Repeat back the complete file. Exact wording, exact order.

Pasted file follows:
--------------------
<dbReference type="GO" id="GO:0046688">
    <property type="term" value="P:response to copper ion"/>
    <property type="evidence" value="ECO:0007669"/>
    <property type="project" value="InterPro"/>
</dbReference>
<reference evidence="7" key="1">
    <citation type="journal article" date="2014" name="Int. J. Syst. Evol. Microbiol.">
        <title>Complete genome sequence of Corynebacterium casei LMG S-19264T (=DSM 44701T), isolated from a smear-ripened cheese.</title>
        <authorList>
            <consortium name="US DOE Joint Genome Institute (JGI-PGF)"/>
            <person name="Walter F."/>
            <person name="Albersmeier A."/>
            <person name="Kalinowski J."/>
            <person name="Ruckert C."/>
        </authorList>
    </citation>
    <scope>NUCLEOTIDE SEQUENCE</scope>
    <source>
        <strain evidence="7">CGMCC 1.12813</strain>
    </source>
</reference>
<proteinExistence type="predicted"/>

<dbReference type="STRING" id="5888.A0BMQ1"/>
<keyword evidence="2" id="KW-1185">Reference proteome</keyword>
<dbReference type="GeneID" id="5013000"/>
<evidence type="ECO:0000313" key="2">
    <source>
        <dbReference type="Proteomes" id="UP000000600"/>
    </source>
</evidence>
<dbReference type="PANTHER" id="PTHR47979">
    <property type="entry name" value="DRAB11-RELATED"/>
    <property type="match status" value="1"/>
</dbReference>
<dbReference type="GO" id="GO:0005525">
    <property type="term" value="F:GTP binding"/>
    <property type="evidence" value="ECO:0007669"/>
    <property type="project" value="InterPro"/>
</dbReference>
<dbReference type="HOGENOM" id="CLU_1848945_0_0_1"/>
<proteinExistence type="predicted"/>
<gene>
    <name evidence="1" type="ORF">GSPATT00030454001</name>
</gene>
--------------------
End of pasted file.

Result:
<dbReference type="GO" id="GO:0046688">
    <property type="term" value="P:response to copper ion"/>
    <property type="evidence" value="ECO:0007669"/>
    <property type="project" value="InterPro"/>
</dbReference>
<reference evidence="7" key="1">
    <citation type="journal article" date="2014" name="Int. J. Syst. Evol. Microbiol.">
        <title>Complete genome sequence of Corynebacterium casei LMG S-19264T (=DSM 44701T), isolated from a smear-ripened cheese.</title>
        <authorList>
            <consortium name="US DOE Joint Genome Institute (JGI-PGF)"/>
            <person name="Walter F."/>
            <person name="Albersmeier A."/>
            <person name="Kalinowski J."/>
            <person name="Ruckert C."/>
        </authorList>
    </citation>
    <scope>NUCLEOTIDE SEQUENCE</scope>
    <source>
        <strain evidence="7">CGMCC 1.12813</strain>
    </source>
</reference>
<proteinExistence type="predicted"/>

<dbReference type="STRING" id="5888.A0BMQ1"/>
<keyword evidence="2" id="KW-1185">Reference proteome</keyword>
<dbReference type="GeneID" id="5013000"/>
<evidence type="ECO:0000313" key="2">
    <source>
        <dbReference type="Proteomes" id="UP000000600"/>
    </source>
</evidence>
<dbReference type="PANTHER" id="PTHR47979">
    <property type="entry name" value="DRAB11-RELATED"/>
    <property type="match status" value="1"/>
</dbReference>
<dbReference type="GO" id="GO:0005525">
    <property type="term" value="F:GTP binding"/>
    <property type="evidence" value="ECO:0007669"/>
    <property type="project" value="InterPro"/>
</dbReference>
<dbReference type="HOGENOM" id="CLU_1848945_0_0_1"/>
<proteinExistence type="predicted"/>
<gene>
    <name evidence="1" type="ORF">GSPATT00030454001</name>
</gene>